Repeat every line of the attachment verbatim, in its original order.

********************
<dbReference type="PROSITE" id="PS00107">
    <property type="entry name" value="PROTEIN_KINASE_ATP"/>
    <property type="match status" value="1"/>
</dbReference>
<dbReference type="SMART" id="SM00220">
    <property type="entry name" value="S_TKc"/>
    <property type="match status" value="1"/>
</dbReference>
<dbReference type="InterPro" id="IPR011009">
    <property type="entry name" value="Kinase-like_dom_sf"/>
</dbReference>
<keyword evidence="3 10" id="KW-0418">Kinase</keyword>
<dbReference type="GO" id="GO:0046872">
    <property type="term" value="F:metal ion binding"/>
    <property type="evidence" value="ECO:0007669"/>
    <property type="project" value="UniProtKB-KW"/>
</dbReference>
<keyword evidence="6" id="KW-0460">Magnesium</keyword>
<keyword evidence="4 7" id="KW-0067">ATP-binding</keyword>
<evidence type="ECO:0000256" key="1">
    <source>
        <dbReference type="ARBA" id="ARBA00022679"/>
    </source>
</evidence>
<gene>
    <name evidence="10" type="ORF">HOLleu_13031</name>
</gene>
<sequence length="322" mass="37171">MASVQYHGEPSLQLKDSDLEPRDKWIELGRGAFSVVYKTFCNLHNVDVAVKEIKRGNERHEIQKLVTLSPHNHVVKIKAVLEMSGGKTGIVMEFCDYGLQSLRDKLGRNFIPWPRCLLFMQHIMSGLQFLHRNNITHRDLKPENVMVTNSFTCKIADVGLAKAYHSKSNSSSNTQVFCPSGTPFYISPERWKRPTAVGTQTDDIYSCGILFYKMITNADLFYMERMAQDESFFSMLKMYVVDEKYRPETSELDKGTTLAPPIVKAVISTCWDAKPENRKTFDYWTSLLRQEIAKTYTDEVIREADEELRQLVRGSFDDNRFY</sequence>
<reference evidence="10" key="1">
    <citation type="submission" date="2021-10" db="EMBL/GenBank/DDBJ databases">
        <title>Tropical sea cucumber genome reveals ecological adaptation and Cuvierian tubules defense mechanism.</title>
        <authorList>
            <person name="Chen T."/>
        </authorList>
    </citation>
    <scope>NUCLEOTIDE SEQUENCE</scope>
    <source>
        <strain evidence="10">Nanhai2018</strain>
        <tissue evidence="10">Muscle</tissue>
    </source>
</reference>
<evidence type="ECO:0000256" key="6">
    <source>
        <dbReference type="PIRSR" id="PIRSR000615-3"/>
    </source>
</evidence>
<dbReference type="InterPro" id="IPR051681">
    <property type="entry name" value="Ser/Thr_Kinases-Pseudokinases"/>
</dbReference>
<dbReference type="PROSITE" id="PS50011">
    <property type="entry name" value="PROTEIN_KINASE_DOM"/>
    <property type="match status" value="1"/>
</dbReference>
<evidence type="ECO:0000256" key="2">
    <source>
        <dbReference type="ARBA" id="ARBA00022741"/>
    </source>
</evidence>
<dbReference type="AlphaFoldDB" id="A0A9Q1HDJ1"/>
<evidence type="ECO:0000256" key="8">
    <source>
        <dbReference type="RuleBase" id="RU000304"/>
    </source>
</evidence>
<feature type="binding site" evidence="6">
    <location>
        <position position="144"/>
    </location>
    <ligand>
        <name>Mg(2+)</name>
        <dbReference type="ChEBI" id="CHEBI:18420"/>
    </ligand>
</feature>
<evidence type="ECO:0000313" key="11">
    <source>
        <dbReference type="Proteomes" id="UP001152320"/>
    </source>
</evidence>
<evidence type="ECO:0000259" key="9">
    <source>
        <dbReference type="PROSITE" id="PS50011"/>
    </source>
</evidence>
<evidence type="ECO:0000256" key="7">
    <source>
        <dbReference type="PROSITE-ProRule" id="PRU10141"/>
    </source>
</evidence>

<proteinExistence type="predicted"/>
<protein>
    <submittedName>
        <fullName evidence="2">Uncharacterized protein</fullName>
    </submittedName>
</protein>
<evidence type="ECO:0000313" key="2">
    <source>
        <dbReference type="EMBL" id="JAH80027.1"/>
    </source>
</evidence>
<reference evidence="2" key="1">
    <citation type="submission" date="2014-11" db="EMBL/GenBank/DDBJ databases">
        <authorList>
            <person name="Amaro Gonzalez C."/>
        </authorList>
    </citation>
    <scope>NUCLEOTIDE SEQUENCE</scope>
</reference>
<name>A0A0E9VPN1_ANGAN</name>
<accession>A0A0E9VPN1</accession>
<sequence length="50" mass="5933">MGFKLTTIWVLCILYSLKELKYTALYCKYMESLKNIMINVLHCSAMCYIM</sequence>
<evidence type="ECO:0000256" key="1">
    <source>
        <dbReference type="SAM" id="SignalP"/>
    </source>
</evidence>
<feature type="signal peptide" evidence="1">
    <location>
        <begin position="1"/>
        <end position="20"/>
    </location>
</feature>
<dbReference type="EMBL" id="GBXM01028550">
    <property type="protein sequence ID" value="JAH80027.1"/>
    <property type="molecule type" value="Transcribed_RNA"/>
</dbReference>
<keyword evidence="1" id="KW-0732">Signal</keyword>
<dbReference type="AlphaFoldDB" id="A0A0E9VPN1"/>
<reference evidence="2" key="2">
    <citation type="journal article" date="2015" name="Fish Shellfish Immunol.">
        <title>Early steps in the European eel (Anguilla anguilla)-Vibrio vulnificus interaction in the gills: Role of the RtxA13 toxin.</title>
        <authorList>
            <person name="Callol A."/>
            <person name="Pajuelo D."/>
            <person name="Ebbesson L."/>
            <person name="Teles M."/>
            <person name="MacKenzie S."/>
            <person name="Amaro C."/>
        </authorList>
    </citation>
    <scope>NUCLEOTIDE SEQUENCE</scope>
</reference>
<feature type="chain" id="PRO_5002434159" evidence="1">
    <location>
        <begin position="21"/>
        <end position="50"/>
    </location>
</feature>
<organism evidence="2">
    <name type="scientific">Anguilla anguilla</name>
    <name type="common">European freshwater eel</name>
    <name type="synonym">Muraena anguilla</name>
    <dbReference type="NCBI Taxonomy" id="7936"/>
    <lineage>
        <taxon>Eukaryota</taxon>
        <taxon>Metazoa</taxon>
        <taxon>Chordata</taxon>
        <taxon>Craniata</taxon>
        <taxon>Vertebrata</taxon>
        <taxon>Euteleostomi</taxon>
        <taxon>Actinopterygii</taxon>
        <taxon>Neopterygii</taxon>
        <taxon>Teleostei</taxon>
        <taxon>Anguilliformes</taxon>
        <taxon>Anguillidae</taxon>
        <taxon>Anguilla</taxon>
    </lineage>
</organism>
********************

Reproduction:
<dbReference type="PROSITE" id="PS00107">
    <property type="entry name" value="PROTEIN_KINASE_ATP"/>
    <property type="match status" value="1"/>
</dbReference>
<dbReference type="SMART" id="SM00220">
    <property type="entry name" value="S_TKc"/>
    <property type="match status" value="1"/>
</dbReference>
<dbReference type="InterPro" id="IPR011009">
    <property type="entry name" value="Kinase-like_dom_sf"/>
</dbReference>
<keyword evidence="3 10" id="KW-0418">Kinase</keyword>
<dbReference type="GO" id="GO:0046872">
    <property type="term" value="F:metal ion binding"/>
    <property type="evidence" value="ECO:0007669"/>
    <property type="project" value="UniProtKB-KW"/>
</dbReference>
<keyword evidence="6" id="KW-0460">Magnesium</keyword>
<keyword evidence="4 7" id="KW-0067">ATP-binding</keyword>
<evidence type="ECO:0000256" key="1">
    <source>
        <dbReference type="ARBA" id="ARBA00022679"/>
    </source>
</evidence>
<gene>
    <name evidence="10" type="ORF">HOLleu_13031</name>
</gene>
<sequence length="322" mass="37171">MASVQYHGEPSLQLKDSDLEPRDKWIELGRGAFSVVYKTFCNLHNVDVAVKEIKRGNERHEIQKLVTLSPHNHVVKIKAVLEMSGGKTGIVMEFCDYGLQSLRDKLGRNFIPWPRCLLFMQHIMSGLQFLHRNNITHRDLKPENVMVTNSFTCKIADVGLAKAYHSKSNSSSNTQVFCPSGTPFYISPERWKRPTAVGTQTDDIYSCGILFYKMITNADLFYMERMAQDESFFSMLKMYVVDEKYRPETSELDKGTTLAPPIVKAVISTCWDAKPENRKTFDYWTSLLRQEIAKTYTDEVIREADEELRQLVRGSFDDNRFY</sequence>
<reference evidence="10" key="1">
    <citation type="submission" date="2021-10" db="EMBL/GenBank/DDBJ databases">
        <title>Tropical sea cucumber genome reveals ecological adaptation and Cuvierian tubules defense mechanism.</title>
        <authorList>
            <person name="Chen T."/>
        </authorList>
    </citation>
    <scope>NUCLEOTIDE SEQUENCE</scope>
    <source>
        <strain evidence="10">Nanhai2018</strain>
        <tissue evidence="10">Muscle</tissue>
    </source>
</reference>
<evidence type="ECO:0000256" key="6">
    <source>
        <dbReference type="PIRSR" id="PIRSR000615-3"/>
    </source>
</evidence>
<dbReference type="InterPro" id="IPR051681">
    <property type="entry name" value="Ser/Thr_Kinases-Pseudokinases"/>
</dbReference>
<dbReference type="PROSITE" id="PS50011">
    <property type="entry name" value="PROTEIN_KINASE_DOM"/>
    <property type="match status" value="1"/>
</dbReference>
<evidence type="ECO:0000256" key="2">
    <source>
        <dbReference type="ARBA" id="ARBA00022741"/>
    </source>
</evidence>
<dbReference type="AlphaFoldDB" id="A0A9Q1HDJ1"/>
<evidence type="ECO:0000256" key="8">
    <source>
        <dbReference type="RuleBase" id="RU000304"/>
    </source>
</evidence>
<feature type="binding site" evidence="6">
    <location>
        <position position="144"/>
    </location>
    <ligand>
        <name>Mg(2+)</name>
        <dbReference type="ChEBI" id="CHEBI:18420"/>
    </ligand>
</feature>
<evidence type="ECO:0000313" key="11">
    <source>
        <dbReference type="Proteomes" id="UP001152320"/>
    </source>
</evidence>
<evidence type="ECO:0000259" key="9">
    <source>
        <dbReference type="PROSITE" id="PS50011"/>
    </source>
</evidence>
<evidence type="ECO:0000256" key="7">
    <source>
        <dbReference type="PROSITE-ProRule" id="PRU10141"/>
    </source>
</evidence>

<proteinExistence type="predicted"/>
<protein>
    <submittedName>
        <fullName evidence="2">Uncharacterized protein</fullName>
    </submittedName>
</protein>
<evidence type="ECO:0000313" key="2">
    <source>
        <dbReference type="EMBL" id="JAH80027.1"/>
    </source>
</evidence>
<reference evidence="2" key="1">
    <citation type="submission" date="2014-11" db="EMBL/GenBank/DDBJ databases">
        <authorList>
            <person name="Amaro Gonzalez C."/>
        </authorList>
    </citation>
    <scope>NUCLEOTIDE SEQUENCE</scope>
</reference>
<name>A0A0E9VPN1_ANGAN</name>
<accession>A0A0E9VPN1</accession>
<sequence length="50" mass="5933">MGFKLTTIWVLCILYSLKELKYTALYCKYMESLKNIMINVLHCSAMCYIM</sequence>
<evidence type="ECO:0000256" key="1">
    <source>
        <dbReference type="SAM" id="SignalP"/>
    </source>
</evidence>
<feature type="signal peptide" evidence="1">
    <location>
        <begin position="1"/>
        <end position="20"/>
    </location>
</feature>
<dbReference type="EMBL" id="GBXM01028550">
    <property type="protein sequence ID" value="JAH80027.1"/>
    <property type="molecule type" value="Transcribed_RNA"/>
</dbReference>
<keyword evidence="1" id="KW-0732">Signal</keyword>
<dbReference type="AlphaFoldDB" id="A0A0E9VPN1"/>
<reference evidence="2" key="2">
    <citation type="journal article" date="2015" name="Fish Shellfish Immunol.">
        <title>Early steps in the European eel (Anguilla anguilla)-Vibrio vulnificus interaction in the gills: Role of the RtxA13 toxin.</title>
        <authorList>
            <person name="Callol A."/>
            <person name="Pajuelo D."/>
            <person name="Ebbesson L."/>
            <person name="Teles M."/>
            <person name="MacKenzie S."/>
            <person name="Amaro C."/>
        </authorList>
    </citation>
    <scope>NUCLEOTIDE SEQUENCE</scope>
</reference>
<feature type="chain" id="PRO_5002434159" evidence="1">
    <location>
        <begin position="21"/>
        <end position="50"/>
    </location>
</feature>
<organism evidence="2">
    <name type="scientific">Anguilla anguilla</name>
    <name type="common">European freshwater eel</name>
    <name type="synonym">Muraena anguilla</name>
    <dbReference type="NCBI Taxonomy" id="7936"/>
    <lineage>
        <taxon>Eukaryota</taxon>
        <taxon>Metazoa</taxon>
        <taxon>Chordata</taxon>
        <taxon>Craniata</taxon>
        <taxon>Vertebrata</taxon>
        <taxon>Euteleostomi</taxon>
        <taxon>Actinopterygii</taxon>
        <taxon>Neopterygii</taxon>
        <taxon>Teleostei</taxon>
        <taxon>Anguilliformes</taxon>
        <taxon>Anguillidae</taxon>
        <taxon>Anguilla</taxon>
    </lineage>
</organism>